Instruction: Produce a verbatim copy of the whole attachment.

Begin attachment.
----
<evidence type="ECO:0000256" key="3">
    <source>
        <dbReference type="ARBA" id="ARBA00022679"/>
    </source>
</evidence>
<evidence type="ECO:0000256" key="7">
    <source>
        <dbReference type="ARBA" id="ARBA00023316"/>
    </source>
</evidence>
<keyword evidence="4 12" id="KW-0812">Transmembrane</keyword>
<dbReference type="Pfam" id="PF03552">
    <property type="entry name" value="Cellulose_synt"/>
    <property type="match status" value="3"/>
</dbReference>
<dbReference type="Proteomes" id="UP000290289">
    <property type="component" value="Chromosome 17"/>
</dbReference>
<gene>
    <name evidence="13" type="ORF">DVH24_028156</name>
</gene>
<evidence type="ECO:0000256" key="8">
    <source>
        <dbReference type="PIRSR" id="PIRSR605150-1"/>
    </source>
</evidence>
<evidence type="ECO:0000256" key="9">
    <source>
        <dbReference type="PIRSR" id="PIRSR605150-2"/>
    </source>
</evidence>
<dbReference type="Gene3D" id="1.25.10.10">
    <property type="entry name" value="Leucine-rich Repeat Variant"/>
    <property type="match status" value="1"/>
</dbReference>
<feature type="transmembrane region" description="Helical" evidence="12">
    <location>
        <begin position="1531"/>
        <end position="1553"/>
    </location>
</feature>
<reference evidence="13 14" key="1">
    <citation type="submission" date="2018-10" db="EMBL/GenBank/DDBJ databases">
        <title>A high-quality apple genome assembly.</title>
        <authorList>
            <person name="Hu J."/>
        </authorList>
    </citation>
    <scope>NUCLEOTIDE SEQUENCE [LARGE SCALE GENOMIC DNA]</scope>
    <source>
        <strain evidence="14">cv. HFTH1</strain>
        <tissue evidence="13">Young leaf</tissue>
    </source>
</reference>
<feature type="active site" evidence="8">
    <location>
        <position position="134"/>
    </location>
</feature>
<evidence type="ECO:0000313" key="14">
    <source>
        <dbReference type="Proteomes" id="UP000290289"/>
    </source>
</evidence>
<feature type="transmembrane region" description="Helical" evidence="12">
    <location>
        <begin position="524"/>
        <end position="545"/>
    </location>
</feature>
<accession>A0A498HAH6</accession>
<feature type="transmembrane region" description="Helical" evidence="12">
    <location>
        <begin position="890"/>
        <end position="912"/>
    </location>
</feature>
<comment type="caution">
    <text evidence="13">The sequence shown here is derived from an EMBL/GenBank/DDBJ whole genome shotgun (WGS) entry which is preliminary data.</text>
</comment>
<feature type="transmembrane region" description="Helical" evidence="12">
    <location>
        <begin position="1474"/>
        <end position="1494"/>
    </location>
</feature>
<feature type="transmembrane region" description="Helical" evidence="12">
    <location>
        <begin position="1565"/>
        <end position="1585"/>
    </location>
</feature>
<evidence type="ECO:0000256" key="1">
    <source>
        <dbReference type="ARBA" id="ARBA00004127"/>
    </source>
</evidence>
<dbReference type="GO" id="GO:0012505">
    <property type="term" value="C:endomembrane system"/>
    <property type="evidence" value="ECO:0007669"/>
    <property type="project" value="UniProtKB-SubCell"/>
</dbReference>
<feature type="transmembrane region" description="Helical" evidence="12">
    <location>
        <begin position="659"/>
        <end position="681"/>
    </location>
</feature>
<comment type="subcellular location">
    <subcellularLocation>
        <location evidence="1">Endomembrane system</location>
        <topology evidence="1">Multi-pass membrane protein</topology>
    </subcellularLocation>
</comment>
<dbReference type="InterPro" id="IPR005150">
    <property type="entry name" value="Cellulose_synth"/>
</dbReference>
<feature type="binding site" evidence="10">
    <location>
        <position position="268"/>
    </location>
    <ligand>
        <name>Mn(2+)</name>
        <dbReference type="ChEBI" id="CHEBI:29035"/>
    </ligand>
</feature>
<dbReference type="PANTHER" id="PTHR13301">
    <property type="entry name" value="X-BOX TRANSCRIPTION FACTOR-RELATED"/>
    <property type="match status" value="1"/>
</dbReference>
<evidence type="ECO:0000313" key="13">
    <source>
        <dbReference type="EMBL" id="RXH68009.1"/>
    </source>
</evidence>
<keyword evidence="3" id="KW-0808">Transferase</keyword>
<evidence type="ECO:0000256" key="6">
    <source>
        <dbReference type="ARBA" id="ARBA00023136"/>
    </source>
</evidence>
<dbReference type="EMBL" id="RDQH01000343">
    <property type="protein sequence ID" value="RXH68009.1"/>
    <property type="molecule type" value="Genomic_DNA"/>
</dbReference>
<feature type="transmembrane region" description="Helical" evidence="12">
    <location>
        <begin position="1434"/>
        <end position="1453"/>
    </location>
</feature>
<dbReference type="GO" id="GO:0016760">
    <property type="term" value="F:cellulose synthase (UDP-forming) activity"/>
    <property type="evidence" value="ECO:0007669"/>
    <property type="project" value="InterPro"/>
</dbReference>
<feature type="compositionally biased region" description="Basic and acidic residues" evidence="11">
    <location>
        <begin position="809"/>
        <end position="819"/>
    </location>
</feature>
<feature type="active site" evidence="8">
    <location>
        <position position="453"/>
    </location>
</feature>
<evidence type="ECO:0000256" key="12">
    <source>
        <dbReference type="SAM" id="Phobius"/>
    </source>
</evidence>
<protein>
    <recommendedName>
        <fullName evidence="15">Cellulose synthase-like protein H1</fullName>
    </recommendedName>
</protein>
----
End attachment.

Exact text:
<evidence type="ECO:0000256" key="3">
    <source>
        <dbReference type="ARBA" id="ARBA00022679"/>
    </source>
</evidence>
<evidence type="ECO:0000256" key="7">
    <source>
        <dbReference type="ARBA" id="ARBA00023316"/>
    </source>
</evidence>
<keyword evidence="4 12" id="KW-0812">Transmembrane</keyword>
<dbReference type="Pfam" id="PF03552">
    <property type="entry name" value="Cellulose_synt"/>
    <property type="match status" value="3"/>
</dbReference>
<dbReference type="Proteomes" id="UP000290289">
    <property type="component" value="Chromosome 17"/>
</dbReference>
<gene>
    <name evidence="13" type="ORF">DVH24_028156</name>
</gene>
<evidence type="ECO:0000256" key="8">
    <source>
        <dbReference type="PIRSR" id="PIRSR605150-1"/>
    </source>
</evidence>
<evidence type="ECO:0000256" key="9">
    <source>
        <dbReference type="PIRSR" id="PIRSR605150-2"/>
    </source>
</evidence>
<dbReference type="Gene3D" id="1.25.10.10">
    <property type="entry name" value="Leucine-rich Repeat Variant"/>
    <property type="match status" value="1"/>
</dbReference>
<feature type="transmembrane region" description="Helical" evidence="12">
    <location>
        <begin position="1531"/>
        <end position="1553"/>
    </location>
</feature>
<reference evidence="13 14" key="1">
    <citation type="submission" date="2018-10" db="EMBL/GenBank/DDBJ databases">
        <title>A high-quality apple genome assembly.</title>
        <authorList>
            <person name="Hu J."/>
        </authorList>
    </citation>
    <scope>NUCLEOTIDE SEQUENCE [LARGE SCALE GENOMIC DNA]</scope>
    <source>
        <strain evidence="14">cv. HFTH1</strain>
        <tissue evidence="13">Young leaf</tissue>
    </source>
</reference>
<feature type="active site" evidence="8">
    <location>
        <position position="134"/>
    </location>
</feature>
<evidence type="ECO:0000313" key="14">
    <source>
        <dbReference type="Proteomes" id="UP000290289"/>
    </source>
</evidence>
<feature type="transmembrane region" description="Helical" evidence="12">
    <location>
        <begin position="524"/>
        <end position="545"/>
    </location>
</feature>
<accession>A0A498HAH6</accession>
<feature type="transmembrane region" description="Helical" evidence="12">
    <location>
        <begin position="890"/>
        <end position="912"/>
    </location>
</feature>
<comment type="caution">
    <text evidence="13">The sequence shown here is derived from an EMBL/GenBank/DDBJ whole genome shotgun (WGS) entry which is preliminary data.</text>
</comment>
<feature type="transmembrane region" description="Helical" evidence="12">
    <location>
        <begin position="1474"/>
        <end position="1494"/>
    </location>
</feature>
<feature type="transmembrane region" description="Helical" evidence="12">
    <location>
        <begin position="1565"/>
        <end position="1585"/>
    </location>
</feature>
<evidence type="ECO:0000256" key="1">
    <source>
        <dbReference type="ARBA" id="ARBA00004127"/>
    </source>
</evidence>
<dbReference type="GO" id="GO:0012505">
    <property type="term" value="C:endomembrane system"/>
    <property type="evidence" value="ECO:0007669"/>
    <property type="project" value="UniProtKB-SubCell"/>
</dbReference>
<feature type="transmembrane region" description="Helical" evidence="12">
    <location>
        <begin position="659"/>
        <end position="681"/>
    </location>
</feature>
<comment type="subcellular location">
    <subcellularLocation>
        <location evidence="1">Endomembrane system</location>
        <topology evidence="1">Multi-pass membrane protein</topology>
    </subcellularLocation>
</comment>
<dbReference type="InterPro" id="IPR005150">
    <property type="entry name" value="Cellulose_synth"/>
</dbReference>
<feature type="binding site" evidence="10">
    <location>
        <position position="268"/>
    </location>
    <ligand>
        <name>Mn(2+)</name>
        <dbReference type="ChEBI" id="CHEBI:29035"/>
    </ligand>
</feature>
<dbReference type="PANTHER" id="PTHR13301">
    <property type="entry name" value="X-BOX TRANSCRIPTION FACTOR-RELATED"/>
    <property type="match status" value="1"/>
</dbReference>
<evidence type="ECO:0000313" key="13">
    <source>
        <dbReference type="EMBL" id="RXH68009.1"/>
    </source>
</evidence>
<keyword evidence="3" id="KW-0808">Transferase</keyword>
<evidence type="ECO:0000256" key="6">
    <source>
        <dbReference type="ARBA" id="ARBA00023136"/>
    </source>
</evidence>
<dbReference type="EMBL" id="RDQH01000343">
    <property type="protein sequence ID" value="RXH68009.1"/>
    <property type="molecule type" value="Genomic_DNA"/>
</dbReference>
<feature type="transmembrane region" description="Helical" evidence="12">
    <location>
        <begin position="1434"/>
        <end position="1453"/>
    </location>
</feature>
<dbReference type="GO" id="GO:0016760">
    <property type="term" value="F:cellulose synthase (UDP-forming) activity"/>
    <property type="evidence" value="ECO:0007669"/>
    <property type="project" value="InterPro"/>
</dbReference>
<feature type="compositionally biased region" description="Basic and acidic residues" evidence="11">
    <location>
        <begin position="809"/>
        <end position="819"/>
    </location>
</feature>
<feature type="active site" evidence="8">
    <location>
        <position position="453"/>
    </location>
</feature>
<evidence type="ECO:0000256" key="12">
    <source>
        <dbReference type="SAM" id="Phobius"/>
    </source>
</evidence>
<protein>
    <recommendedName>
        <fullName evidence="15">Cellulose synthase-like protein H1</fullName>
    </recommendedName>
</protein>